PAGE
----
Martin O'Malley and Kay Bailey Hutchison on "State of the Union"

Martin O'Malley and Kay Bailey Hutchison on "State of the Union"

By State of the Union - November 6, 2011

CROWLEY: No one believes him, of course, but there are people who get paid to worry about the president's re-election bid and there is cause for concern.

USA Today and Gallup polled 12 swing states the president carried in 2008. They found that in late October he was running a close race with Mitt Romney, Herman Cain and Rick Perry. Nearly two-thirds of swing state residents say their families are not better of now than when President Obama first took office.

Joining me now for a look at states in play, Maryland Governor Martin O'Malley who heads the Democratic Governor's Association.

Thank you, governor, for being here.

GOV. MARTIN O'MALLEY (D), MARYLAND: Thank you. CROWLEY: Let's talk first about the president's prospects. That is fairly grim at this point. Look at the battleground fields, and that is most of which the president must win. That same poll also showed us that almost three-quarters of the American public are not satisfied with the direction of the country.

So be the president's political adviser. What does he need to do?

O'MALLEY: Well, I think that we have to acknowledge the fact that none of us is really happy with the present state of our economy but the question is, Candy, whether or not our economies becoming better or not. You cannot make the argument that, hey, we're all better of than we were before this huge Bush recession and all of the job losses. However, for the first time since 2005 our national economy has put together 13 months in a row of positive job growth, our unemployment rate just went down...

CROWLEY: 9 percent.

O'MALLEY: Hey, better isn't good enough. Foreclosures though are now down to their second lowest level since November of 2007. Is it good enough? No, it is not good enough which is why the president is still fighting for jobs. Rightly putting forward the American Jobs Act on infrastructure, on education, because look, what's happening, there's a sense out there in our country right now that we're taking two steps forward and one step back. That's because for every three jobs our private sector is creating we're eliminating one job in the public sector so the president's on the side of creating jobs and people will see that.

Once people make a decision between two alternatives, they are going to choose a man who's earnest, who's committed and who's working hard on the things they care about, which is job creation.

CROWLEY: When you look at numbers -- and you look at the administration's own forecast that says we're going to have slow growth and high unemployment through next year's election, that is a fairly grim picture. You can talk about the Bush recession but he's been gone for three years now and the president's been in charge.

There have been -- you're right, there has been some job growth but certainly not enough to make the country feel as though there is a recovery here. There's always talk about a double-dip recession. How does he battle that? I mean it is a huge hill for him, is it not?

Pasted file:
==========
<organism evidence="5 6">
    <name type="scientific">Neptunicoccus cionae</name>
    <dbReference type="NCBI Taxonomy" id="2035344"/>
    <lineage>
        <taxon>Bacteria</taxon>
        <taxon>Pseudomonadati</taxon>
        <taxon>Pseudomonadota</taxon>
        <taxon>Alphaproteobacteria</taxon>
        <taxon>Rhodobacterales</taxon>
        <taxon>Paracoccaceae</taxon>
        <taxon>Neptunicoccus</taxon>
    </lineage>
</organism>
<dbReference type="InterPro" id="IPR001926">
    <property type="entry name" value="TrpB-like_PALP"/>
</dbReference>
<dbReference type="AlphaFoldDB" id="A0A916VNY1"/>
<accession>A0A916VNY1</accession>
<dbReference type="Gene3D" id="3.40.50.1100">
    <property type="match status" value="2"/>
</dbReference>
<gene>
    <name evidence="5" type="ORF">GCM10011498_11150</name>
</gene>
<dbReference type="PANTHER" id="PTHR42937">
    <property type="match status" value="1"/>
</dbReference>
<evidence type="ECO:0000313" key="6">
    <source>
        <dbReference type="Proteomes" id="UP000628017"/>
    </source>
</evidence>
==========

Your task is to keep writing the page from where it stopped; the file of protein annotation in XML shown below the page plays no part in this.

O'MALLEY: Well, he battles it every day. And I think what's becoming clear over time as the president puts forward proposals that had been accepted in the past but Democrats and Republicans alike is that we have a very, very obstructionist wing of the Republican Party who's been very successful at keeping the president from accelerating this jobs recovery as quickly as he would like.

CROWLEY: But do you accept that when the economy's bad, the president's holding the bag. O'MALLEY: Yes, except that I think you cannot ignore the fact that we have in this Tea Party Republican congress people who have taken an oath to be obstructionist. They're willing to block the creation of millions of American jobs in order to put the president out of his job.

CROWLEY: They didn't take an oath to put the president out of a job. they took an oath, did they not, to not raise taxes.

O'MALLEY: I was referring more to Mitch McConnell's very direct statement that he has one priority. It is not the nation's priority of job creation -- it is his political priority of putting the president out of a job. And I think that's becoming apparent to people, Candy, and over time as people are looking at this -- Democrats, independents, Republicans alike -- they are all saying you know what we're in a serious problem here in this country, we need a balanced approach, we need to make investments an we need everybody to pay their fair share.

CROWLEY: One more political question. Bill Clinton's coming out with a book soon. The Washington Post got a hold of it and printed some excerpts. And in it they quoted the former president as saying about Wall Street executives -- many of them supported me when I raised their taxes in 1993 because I didn't attack them for their success. The unspoken words there is that President Obama has been pretty hard -- on especially the last couple months.

Has the president made a tactical error in going after the wealthy and going after Wall Street?

O'MALLEY: Well, it's difficult to talk about the gross inequality that's been brought about by the policies of the Bush administration without people who are in that highest income bracket becoming defensive about it.